The US threw its support behind a recent report from the Organisation for the Prohibition of Chemical Weapons (OPCW) that says the Assad regime used chemical weapons in an attack on February 4, 2018, in Saraqib, Syria.
The body's investigation and identification team found that an elite unit of the Syrian Air Force dropped "at least one" cylinder containing chlorine over the city in north-west Idlib province during a period of intense fighting between the regime and rebel forces.
According to the report, no one was killed when the Tiger Forces dropped the barrel bomb containing chlorine gas on Al Talil neighbourhood.
But after the attack a dozen people were treated for symptoms consistent with chemical poisoning.
“This latest finding should come as a surprise to no one,” said Ned Price, spokesman for the US State Department.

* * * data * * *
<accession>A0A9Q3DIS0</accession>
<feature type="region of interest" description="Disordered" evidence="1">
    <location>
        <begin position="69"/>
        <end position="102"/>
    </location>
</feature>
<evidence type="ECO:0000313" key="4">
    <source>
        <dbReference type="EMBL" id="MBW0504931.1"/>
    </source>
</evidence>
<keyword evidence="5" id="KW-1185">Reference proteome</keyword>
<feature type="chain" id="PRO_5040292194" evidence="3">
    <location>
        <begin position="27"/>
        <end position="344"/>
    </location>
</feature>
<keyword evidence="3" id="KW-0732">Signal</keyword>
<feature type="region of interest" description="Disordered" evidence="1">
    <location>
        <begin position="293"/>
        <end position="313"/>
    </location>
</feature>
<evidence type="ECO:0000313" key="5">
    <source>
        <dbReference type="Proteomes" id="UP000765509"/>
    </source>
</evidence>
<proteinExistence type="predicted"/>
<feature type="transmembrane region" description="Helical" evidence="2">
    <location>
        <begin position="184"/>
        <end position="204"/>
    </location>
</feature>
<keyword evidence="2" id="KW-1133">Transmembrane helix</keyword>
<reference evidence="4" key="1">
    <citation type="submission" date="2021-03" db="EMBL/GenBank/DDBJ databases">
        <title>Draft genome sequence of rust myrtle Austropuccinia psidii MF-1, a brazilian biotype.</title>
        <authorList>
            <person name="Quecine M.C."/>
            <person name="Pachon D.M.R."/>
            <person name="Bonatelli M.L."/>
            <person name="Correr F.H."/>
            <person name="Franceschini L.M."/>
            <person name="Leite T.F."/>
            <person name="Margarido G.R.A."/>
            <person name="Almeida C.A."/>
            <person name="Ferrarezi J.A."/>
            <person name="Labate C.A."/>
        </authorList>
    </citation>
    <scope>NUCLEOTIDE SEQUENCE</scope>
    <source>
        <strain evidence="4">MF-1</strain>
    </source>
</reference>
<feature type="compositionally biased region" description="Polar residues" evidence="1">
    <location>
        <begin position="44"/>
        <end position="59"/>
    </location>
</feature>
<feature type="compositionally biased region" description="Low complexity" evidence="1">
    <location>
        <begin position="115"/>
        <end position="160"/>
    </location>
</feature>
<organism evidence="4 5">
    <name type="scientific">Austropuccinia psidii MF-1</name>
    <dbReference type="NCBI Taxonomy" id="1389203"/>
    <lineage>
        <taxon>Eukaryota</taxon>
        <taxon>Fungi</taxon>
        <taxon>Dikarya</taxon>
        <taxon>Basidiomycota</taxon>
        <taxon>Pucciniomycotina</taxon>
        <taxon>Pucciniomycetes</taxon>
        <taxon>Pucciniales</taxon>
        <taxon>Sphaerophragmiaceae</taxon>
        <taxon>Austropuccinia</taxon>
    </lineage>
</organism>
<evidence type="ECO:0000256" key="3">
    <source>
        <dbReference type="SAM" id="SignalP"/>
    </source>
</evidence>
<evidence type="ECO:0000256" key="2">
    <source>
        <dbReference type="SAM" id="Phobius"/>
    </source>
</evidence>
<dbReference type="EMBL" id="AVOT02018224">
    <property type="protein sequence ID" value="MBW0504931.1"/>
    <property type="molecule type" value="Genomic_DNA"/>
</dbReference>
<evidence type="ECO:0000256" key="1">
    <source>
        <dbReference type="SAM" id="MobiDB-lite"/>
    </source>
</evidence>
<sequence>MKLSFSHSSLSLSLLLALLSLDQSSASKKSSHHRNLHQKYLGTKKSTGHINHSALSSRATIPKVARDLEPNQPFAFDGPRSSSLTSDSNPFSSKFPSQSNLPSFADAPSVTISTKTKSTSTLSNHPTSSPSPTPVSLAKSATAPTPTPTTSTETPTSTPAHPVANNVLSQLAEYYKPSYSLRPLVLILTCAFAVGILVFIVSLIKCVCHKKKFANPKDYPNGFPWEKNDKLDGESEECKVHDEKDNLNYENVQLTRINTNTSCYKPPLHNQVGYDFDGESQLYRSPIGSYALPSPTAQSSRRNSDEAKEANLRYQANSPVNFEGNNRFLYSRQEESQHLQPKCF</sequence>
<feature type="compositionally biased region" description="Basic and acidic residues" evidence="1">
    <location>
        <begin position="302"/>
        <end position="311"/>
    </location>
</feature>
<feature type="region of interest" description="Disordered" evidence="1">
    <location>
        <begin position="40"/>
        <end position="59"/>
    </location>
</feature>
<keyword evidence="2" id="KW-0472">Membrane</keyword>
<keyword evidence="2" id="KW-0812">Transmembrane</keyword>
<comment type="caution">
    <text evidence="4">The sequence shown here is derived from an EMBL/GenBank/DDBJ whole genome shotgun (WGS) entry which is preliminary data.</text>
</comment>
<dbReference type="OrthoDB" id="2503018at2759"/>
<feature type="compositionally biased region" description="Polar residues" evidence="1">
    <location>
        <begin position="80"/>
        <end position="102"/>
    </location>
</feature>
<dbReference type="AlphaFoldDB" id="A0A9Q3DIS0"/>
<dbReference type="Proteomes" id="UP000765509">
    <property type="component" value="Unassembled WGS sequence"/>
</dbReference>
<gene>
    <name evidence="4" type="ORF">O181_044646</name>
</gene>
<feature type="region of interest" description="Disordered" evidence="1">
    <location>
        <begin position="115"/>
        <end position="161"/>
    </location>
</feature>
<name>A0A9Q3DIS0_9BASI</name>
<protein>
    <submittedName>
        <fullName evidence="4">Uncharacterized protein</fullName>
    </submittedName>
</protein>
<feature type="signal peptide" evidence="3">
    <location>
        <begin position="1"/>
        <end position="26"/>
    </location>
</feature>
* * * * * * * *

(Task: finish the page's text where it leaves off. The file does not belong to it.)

"The Assad regime is responsible for innumerable atrocities, some of which rise to the level of war crimes and crimes against humanity."
The use of chlorine or any chemical substance in armed conflict is banned under the 1997 Chemical Weapons Convention.
The OPCW and The Hague are in charge of overseeing the application of the convention.
This is not the first time the body's investigative team accused the Assad regime of using chemical weapons.
Regardless, Syria repeatedly denied using chemical weapons during the decade-long civil war.
“The OPCW report is but the latest reminder of [President Bashir Al] Assad’s flagrant repudiation of the rule of law,” said Mr Price.
“All responsible nations must stand in solidarity against the deployment of chemical weapons by preserving the global norm against such use; and we must be ready to hold the Assad regime, and anyone who chooses to use these horrific weapons, accountable.”